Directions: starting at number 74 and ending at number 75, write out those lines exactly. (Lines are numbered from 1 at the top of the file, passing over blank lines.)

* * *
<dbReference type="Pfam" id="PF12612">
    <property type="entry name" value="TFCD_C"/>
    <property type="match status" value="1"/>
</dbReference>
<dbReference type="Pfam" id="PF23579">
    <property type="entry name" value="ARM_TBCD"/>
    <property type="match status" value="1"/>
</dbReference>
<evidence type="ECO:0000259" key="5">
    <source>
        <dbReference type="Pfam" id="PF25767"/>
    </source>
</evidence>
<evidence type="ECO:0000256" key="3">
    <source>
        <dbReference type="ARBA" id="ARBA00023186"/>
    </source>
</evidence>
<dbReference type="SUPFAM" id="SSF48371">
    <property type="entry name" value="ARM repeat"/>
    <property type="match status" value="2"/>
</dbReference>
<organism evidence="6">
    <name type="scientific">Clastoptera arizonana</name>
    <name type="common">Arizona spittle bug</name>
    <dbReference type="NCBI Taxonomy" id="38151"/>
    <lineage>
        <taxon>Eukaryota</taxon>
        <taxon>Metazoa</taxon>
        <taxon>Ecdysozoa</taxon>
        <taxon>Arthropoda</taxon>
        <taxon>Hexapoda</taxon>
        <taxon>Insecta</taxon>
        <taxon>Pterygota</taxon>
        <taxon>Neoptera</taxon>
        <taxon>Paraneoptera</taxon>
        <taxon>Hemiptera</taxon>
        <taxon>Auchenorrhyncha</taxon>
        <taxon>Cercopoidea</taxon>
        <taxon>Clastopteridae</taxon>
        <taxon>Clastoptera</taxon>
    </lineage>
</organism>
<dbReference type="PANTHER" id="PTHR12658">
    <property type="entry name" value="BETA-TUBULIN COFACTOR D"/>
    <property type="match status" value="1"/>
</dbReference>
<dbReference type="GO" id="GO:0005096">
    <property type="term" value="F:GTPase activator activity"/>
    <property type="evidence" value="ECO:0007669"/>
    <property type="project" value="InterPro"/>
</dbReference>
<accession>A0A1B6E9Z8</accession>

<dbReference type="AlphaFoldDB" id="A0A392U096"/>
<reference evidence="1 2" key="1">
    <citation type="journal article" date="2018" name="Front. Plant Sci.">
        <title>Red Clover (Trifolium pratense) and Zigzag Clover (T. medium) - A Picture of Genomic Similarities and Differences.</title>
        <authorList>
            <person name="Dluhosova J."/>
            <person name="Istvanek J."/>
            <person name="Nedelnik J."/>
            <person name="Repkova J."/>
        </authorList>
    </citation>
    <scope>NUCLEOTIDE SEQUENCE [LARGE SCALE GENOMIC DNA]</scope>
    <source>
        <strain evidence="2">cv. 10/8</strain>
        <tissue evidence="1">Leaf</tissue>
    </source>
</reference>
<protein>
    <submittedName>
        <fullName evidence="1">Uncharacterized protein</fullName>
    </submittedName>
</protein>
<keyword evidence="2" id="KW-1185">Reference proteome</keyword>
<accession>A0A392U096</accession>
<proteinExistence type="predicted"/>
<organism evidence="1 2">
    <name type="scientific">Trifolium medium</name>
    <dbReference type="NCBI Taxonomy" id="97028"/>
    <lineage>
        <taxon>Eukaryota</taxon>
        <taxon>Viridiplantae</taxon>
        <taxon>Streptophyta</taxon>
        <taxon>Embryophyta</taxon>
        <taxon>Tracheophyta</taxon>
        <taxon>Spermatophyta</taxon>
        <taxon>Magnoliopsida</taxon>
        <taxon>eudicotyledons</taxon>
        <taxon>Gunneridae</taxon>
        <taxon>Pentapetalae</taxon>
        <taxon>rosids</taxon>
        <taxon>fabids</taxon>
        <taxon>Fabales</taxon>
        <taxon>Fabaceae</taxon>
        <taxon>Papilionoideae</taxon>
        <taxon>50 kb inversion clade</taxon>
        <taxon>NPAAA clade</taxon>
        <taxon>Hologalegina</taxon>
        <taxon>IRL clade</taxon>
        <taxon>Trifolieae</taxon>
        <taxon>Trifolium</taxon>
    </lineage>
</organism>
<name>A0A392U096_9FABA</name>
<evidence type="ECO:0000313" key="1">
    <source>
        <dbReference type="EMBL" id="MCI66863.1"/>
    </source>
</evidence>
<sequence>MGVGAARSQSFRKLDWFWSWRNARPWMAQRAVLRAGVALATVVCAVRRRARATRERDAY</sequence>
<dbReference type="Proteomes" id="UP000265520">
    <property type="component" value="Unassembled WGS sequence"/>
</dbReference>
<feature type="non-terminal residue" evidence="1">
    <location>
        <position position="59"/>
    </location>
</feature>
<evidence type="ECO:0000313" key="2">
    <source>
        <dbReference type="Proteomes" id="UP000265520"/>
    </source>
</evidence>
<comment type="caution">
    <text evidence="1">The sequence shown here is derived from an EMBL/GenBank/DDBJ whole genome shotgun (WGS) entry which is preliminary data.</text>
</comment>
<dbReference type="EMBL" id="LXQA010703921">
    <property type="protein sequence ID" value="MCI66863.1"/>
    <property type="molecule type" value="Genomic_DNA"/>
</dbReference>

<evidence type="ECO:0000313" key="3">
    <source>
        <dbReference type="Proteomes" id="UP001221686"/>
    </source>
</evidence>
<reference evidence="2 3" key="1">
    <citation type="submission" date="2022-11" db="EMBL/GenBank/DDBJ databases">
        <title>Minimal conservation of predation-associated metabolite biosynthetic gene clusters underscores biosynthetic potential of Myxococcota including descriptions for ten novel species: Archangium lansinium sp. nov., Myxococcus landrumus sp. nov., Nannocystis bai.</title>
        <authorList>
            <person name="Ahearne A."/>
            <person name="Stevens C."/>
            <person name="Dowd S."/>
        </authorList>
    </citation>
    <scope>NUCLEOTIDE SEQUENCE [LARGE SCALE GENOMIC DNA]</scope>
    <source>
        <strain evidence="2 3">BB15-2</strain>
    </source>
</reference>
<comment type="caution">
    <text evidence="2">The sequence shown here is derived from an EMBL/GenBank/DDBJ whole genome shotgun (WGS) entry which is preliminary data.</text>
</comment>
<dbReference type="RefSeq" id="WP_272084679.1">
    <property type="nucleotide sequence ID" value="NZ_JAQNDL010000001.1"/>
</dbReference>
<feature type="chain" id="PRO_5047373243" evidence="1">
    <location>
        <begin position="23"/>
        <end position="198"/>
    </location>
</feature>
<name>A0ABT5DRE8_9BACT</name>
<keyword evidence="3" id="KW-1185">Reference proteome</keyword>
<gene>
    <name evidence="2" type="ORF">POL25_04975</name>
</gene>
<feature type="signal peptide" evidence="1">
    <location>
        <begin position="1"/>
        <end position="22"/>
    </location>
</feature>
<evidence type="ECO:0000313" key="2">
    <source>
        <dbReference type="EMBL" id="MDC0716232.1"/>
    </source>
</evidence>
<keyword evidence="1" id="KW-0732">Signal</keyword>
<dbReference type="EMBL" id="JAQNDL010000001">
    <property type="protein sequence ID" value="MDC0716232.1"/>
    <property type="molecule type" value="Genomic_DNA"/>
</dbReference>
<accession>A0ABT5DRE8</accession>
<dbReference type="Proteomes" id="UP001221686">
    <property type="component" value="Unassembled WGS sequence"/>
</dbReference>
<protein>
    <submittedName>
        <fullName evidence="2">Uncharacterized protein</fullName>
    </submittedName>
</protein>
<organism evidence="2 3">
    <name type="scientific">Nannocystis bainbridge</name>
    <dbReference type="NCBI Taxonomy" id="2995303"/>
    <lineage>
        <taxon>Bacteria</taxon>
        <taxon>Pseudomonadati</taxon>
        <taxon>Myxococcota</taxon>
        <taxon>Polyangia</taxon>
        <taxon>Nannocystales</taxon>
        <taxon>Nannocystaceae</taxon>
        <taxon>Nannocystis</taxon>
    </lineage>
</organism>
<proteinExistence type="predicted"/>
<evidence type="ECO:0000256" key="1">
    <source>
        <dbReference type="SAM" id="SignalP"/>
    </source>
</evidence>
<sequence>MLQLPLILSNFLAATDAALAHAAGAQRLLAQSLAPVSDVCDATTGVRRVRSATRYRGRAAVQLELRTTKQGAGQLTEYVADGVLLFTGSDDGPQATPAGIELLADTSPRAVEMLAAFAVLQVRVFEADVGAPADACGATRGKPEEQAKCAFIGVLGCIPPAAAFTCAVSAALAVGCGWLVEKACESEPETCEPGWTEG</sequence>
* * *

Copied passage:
    </submittedName>
</protein>